Sensitivity analysis of collision risk at wind turbines based on flight altitude of migratory waterbirds.

Published online
16 May 2023
Content type
Journal article
Journal title
Ecological Solutions and Evidence

Kamata, T. & Sato, H. & Mukai, H. & Sato, T. & Yamada, S. & Sekijima, T.
Contact email(s)

Publication language


A rapid increase in wind power generation has led to bird collisions becoming a serious problem worldwide. Developing useful sensitivity maps to select low-risk sites for birds is an urgent issue. For migratory birds, such as geese and swans, that visit different habitats throughout their life cycle, it is important to conduct risk assessments that take into account their behavioural characteristics in each habitat. Geese and swans fly and migrate at varying altitudes (above the ground) ranging from 10 to hundreds of metres. Accurate predictions of avian flight altitudes are essential in assessing the risks of collisions with human-made structures. We first obtained location data for four species of geese and swans to identify their spring migratory routes within Japan (Bean Goose Anser fabalis and Anser serrirostris, Greater White-fronted Goose Anser albifrons, Tundra Swan Cygnus columbianus bewickii and Whooper Swan Cygnus cygnus). As all four species used the same roosts and overlapping foraging areas from winter to spring, a single migratory route was defined by integrating the location data of the four species. Flight trajectories were tracked using an ornithodolite. The median flight height for these four species in all landscape types was 150 m or less. Then a LASSO regression model was created with flight altitude obtained as the response variable and topographic and landscape factors as explanatory variables. Trends in flight altitude with environmental differences were similar for the four species, indicating that topographical factors strongly influence flight altitude. Finally, a statistical model was used to predict flight altitudes along migration routes. The sensitivity maps we generated showed that for all four species, most flight heights during spring were within the wind turbine range, suggesting that their risk of collision with wind turbines was greater along their migratory route. Sensitivity maps that accurately reflect avian flight characteristics help provide useful information when considering the location of further wind turbine construction.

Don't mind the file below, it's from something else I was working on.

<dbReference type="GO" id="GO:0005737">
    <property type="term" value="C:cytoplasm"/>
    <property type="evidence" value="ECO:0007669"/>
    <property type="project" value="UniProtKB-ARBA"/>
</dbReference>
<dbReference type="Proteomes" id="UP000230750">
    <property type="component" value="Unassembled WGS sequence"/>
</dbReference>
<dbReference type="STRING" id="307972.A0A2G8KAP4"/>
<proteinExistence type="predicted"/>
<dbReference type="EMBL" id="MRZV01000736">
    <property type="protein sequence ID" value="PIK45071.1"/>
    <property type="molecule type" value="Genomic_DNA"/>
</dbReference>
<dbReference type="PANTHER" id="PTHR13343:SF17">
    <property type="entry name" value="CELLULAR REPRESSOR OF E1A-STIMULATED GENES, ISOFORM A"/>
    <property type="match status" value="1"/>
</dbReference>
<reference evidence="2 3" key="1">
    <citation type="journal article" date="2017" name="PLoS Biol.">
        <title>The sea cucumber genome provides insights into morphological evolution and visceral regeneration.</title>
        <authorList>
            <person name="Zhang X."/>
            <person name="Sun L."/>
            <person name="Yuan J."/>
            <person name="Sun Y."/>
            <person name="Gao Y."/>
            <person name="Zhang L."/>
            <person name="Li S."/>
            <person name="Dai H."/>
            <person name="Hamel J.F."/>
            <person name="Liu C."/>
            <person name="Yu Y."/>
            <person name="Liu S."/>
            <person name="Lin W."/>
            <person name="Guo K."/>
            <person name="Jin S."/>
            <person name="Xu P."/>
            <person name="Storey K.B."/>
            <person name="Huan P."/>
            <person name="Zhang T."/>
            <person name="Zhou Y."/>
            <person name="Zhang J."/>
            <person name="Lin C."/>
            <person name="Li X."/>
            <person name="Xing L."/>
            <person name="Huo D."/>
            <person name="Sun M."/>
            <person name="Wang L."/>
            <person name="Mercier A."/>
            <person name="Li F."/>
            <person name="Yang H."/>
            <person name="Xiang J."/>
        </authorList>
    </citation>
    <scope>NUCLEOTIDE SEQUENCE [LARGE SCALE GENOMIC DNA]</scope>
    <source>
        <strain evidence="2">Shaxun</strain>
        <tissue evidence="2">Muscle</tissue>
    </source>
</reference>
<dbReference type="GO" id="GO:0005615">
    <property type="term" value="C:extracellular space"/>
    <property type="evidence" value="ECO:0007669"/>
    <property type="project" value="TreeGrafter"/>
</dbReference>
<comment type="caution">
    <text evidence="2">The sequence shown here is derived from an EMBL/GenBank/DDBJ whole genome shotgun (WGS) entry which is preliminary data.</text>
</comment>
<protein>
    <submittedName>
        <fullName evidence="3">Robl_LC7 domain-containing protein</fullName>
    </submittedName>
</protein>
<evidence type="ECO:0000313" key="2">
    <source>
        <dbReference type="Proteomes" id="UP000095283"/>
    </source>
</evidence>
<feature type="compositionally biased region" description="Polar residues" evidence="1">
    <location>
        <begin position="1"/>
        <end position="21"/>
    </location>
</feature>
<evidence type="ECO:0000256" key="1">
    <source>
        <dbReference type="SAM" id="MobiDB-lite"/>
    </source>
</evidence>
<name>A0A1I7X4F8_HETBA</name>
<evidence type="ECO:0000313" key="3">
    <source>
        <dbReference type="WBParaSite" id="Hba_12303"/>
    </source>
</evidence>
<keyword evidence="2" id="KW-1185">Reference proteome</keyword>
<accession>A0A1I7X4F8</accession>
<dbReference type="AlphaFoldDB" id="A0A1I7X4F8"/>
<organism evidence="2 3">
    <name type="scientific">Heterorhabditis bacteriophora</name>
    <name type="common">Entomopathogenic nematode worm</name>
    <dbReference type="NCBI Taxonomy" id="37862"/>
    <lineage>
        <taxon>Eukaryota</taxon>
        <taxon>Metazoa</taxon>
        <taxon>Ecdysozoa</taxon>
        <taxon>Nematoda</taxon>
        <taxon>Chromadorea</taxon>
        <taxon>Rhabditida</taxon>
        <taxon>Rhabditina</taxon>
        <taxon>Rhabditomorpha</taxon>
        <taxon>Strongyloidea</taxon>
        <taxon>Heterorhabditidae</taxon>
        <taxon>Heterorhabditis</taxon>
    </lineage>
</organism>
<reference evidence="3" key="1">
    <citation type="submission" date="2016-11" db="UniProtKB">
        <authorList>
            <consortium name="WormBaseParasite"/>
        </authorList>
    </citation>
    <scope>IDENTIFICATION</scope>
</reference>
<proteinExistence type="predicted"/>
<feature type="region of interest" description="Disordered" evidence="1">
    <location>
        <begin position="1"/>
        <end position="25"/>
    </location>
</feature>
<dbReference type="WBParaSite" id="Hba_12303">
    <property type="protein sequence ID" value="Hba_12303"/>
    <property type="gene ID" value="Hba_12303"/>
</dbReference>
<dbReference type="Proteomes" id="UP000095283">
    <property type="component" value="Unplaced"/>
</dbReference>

Key words